This is the third in a series of Meaty Monday posts – longer posts where I ramble on about writing related topics. You can find the first Meaty Monday post here. This time I’m talking about Robert A. Heinlein’s five writing rules. I first heard Robert A. Heinlein’s writing rules quoted by Neil Gaiman when he was in Vancouver promoting Anansi Boys and they’ve stuck with me ever since. They were originally published in Heinlein’s 1947 essay On the Writing of Speculative Fiction (republished in Writing Science Fiction and Fantasy, among other places). The bulk of the essay is about the types of science fiction stories (human interest or gadget-centric) and the three plots that human interest stories can have – “boy meets girl”, “the Little Tailor” (the little guy who becomes a big shot or vice versa) and “the man who learned better”. It’s Heinlein’s five rules or “business habits” as he calls them that have gained the most attention though. 1. You must write This one is obvious really, let’s face it, but all around the world there are people that would like to be writers but aren’t actually doing any writing. 2. You must finish what you start More good, solid advice. This is one I follow … Read More
Okay, where were we? Oh, yes. Tuesday was the first big test of the new writing regime – a full day of work plus running plus writing – and from a pure word count it was pretty successful. I added another 1200 words (679 of which were salvage) which took the manuscript up to 4599 words and pushed me over the 5% point. Wednesday was a day off – both from running and from writing. Instead, I spent the evening on a ‘team building event’ at the brewery where Granville Island Brewing create their limited edition beers followed by a meal at The Sandbar. Delicious fun, but not conducive to writing. Thursday was equally unproductive, at least from a writing point of view but this time without the convenient excuse. I did go running but by the time we got back I was too tired to face the keyboard. I did decide to change my writing regime, though. The original plan was to go to the gym in the mornings, then work, then run and write in the evenings. I decided on Thursday that was a bit too optimistic. For some reason it’s a lot easier to get up and … Read More
Not an enjoyable day yesterday – let’s leave it at that. I forgot to mention yesterday that we went to see Prometheus on Sunday. I won’t join the hordes of people reviewing the film but I will say that while it’s not the best movie I’ve ever seen, I did enjoy it. It’s not Alien and it’s not Aliens but it’s still worth seeing. Despite the distraction I alluded to earlier, I did manage to find some time to write another 1337 words on The Ghost Smuggler – which is nice – and only 196 of those words were directly salvaged from the original draft which is also nice. I’m not completely happy with what I have so far, although it does feel a lot tighter than the original so that’s a step in the right direction. Of course, I don’t know if that’s because I’m over analyzing or if there’s still work to be done. I’m going to press on and see how things shape up.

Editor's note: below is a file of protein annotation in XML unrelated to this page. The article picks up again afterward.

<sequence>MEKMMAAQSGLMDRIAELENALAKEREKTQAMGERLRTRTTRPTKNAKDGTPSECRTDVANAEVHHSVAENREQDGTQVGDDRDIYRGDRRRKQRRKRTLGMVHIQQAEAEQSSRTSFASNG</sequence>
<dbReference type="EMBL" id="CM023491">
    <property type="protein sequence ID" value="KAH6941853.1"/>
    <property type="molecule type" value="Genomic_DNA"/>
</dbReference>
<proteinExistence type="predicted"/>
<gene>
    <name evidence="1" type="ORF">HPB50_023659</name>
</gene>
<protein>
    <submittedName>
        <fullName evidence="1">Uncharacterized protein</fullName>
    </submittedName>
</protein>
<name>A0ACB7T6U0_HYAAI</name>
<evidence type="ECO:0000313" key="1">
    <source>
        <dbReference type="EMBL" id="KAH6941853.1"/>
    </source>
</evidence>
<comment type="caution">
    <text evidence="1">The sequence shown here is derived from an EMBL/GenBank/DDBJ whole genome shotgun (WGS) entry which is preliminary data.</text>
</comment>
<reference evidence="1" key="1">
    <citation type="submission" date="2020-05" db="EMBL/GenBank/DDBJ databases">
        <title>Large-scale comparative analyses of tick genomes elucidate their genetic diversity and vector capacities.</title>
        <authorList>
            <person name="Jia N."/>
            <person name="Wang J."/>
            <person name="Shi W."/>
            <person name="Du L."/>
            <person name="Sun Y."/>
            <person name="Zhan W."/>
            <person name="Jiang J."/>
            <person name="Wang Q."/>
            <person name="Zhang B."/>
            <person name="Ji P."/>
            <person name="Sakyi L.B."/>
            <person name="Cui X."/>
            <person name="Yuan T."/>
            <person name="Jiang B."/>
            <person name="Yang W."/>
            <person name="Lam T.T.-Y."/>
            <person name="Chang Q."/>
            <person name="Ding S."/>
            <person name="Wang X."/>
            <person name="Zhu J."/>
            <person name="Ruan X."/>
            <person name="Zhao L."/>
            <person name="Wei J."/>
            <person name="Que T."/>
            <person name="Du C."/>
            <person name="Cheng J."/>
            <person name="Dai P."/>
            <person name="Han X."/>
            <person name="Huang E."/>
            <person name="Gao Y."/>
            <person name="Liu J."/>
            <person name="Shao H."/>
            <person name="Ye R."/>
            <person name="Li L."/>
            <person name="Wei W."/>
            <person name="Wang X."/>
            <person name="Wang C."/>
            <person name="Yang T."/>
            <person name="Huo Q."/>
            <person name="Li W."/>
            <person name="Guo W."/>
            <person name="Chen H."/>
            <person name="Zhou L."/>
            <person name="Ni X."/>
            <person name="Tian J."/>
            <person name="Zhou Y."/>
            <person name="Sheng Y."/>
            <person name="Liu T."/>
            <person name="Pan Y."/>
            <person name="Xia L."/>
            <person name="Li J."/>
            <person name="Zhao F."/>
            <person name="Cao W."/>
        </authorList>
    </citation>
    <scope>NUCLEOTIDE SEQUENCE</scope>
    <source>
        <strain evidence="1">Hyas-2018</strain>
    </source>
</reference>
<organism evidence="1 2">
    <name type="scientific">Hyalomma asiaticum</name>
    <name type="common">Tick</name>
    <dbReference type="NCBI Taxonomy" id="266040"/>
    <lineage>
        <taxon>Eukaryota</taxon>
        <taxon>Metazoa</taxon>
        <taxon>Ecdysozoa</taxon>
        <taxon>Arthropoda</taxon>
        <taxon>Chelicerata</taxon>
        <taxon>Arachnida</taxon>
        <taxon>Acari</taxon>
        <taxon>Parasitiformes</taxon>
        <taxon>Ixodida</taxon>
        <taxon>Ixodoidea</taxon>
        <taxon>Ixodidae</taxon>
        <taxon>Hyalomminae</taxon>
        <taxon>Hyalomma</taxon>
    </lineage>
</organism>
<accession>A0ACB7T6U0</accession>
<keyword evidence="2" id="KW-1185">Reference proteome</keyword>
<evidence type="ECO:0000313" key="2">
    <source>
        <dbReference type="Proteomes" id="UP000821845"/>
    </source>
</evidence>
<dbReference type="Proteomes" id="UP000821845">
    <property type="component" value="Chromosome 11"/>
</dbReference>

Yesterday I successfully kicked off the rewrite of The Ghost Smuggler and wrote the first 2062 words. In the interest of honesty, 896 words of that were a direct copy of a piece from the original draft but with the notable exception of one other section, that won’t be happening very often. The reason is simple, I’ve decided to switch the book from third person to first person. If you’re thinking that sounds like a big change, it is, but it was something Jeff VanderMeer suggested when he critiqued my manuscript. At first I was very skeptical that it would work – not to mention reluctant to force myself into such a dramatic rewrite. However, the more I thought about it, the more I rolled the plot around in my head, the more comfortable I became with the idea. All that rolling knocked some of the rough edges off the story and the pieces seemed to slot into place a lot more cleanly. Interestingly, some of the original ideas I had for the book, ideas that had dropped by the wayside during those early drafts, re-established themselves and I found myself getting more and more excited about the direction the book was taking. Somewhere … Read More